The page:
POV-Ray : Newsgroups : povray.newusers : Generating animation : Re: Generating animation Server Time
10 Dec 2023 22:37:01 EST (-0500)
  Re: Generating animation  
From: Kenneth
Date: 10 Feb 2023 08:50:00
Message: <web.63e64a6923c5f45c9b4924336e066e29@news.povray.org>
"Bald Eagle" <cre### [at] netscapenet> wrote:
> Once you write your .pov file, which should render without error all
> by itself,
> then you write an .ini file which is like a script that renders your .pov file
> over and over again with an increasing clock variable value.   Then you get a
> bunch of still renders that you convert into a video file with some sort of
> video processing software / command-line utility, and you have your animation.
> I'll let you look all of that over and you can try it out / ask more questions.

Hi, Aj! Welcome to the crazy world of POV-ray animation. ;-) It is actually
easier to accomplish than what you might think.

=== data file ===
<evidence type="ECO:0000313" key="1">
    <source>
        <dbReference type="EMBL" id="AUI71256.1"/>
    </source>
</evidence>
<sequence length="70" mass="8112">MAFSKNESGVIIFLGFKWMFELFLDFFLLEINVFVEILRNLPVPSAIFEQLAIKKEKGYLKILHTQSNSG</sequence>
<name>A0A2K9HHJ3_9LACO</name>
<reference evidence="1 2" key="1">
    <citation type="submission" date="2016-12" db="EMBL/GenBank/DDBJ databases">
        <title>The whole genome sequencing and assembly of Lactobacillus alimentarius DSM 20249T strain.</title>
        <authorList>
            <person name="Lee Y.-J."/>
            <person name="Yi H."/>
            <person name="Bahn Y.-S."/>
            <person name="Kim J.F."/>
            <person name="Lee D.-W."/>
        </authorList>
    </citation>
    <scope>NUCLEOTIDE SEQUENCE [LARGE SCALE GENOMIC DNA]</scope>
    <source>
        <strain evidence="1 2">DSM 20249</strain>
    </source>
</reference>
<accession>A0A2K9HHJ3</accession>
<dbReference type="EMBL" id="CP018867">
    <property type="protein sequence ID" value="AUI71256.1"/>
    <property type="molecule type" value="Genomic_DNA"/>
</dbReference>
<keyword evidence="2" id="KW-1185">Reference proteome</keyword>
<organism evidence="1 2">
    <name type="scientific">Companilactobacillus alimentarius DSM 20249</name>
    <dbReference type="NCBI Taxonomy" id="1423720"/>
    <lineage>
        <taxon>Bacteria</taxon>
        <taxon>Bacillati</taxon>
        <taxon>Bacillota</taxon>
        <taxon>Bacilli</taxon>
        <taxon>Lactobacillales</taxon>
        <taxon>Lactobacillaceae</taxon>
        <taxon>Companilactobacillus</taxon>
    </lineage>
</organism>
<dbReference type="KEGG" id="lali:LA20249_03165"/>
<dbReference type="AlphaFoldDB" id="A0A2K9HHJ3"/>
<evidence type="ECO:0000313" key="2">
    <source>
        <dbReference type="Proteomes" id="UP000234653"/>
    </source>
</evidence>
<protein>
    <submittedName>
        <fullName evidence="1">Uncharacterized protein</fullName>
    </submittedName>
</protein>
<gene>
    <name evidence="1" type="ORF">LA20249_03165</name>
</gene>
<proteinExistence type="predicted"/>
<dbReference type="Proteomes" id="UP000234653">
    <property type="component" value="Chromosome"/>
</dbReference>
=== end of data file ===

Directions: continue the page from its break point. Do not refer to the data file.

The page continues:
In addition to Bald Eagle's good comments, here's a quick explanation of what is
meant by the 'ini.file'.

In Windows, there is an included file called 'quickres.ini.' It holds a lot of
pre-written render resolutions for you. But it's also the place where I put all
of my animation commands-- like Start_Frame, Final_Frame, etc. There, you would
simply write
           Final_Frame=100  (no spaces)

This will automatically turn on the animation mechanism, ready and waiting.

And in your scene file, you would use the 'clock' keyword to create movement (or
'frame_number' if you want to actuate your animation that way instead.) Like,

object{ // optional
    sphere{<0,0,0>, 1 texture{...} translate 12*clock*x}

Then hit the usual 'Run' command button, and POV-ray will automatically create
100 animation-frame renders, with the sphere moving 12 units in the +x
direction. That's your animation! -- ready to be assembled in your external
video-processing app.

For the many useful animation commands for doing things, take a look in v3.7's
included(?) 'help' file at the section called
          2.3.9 Making Animations

or just look up 'clock' or 'Final_Frame'. That should put you in the right place
in the documentation.

(I happen to be running a newer 3.8 version of POV-ray, so my help file may not
be exactly the same as yours.)

Post a reply to this message

Copyright 2003-2023 Persistence of Vision Raytracer Pty. Ltd.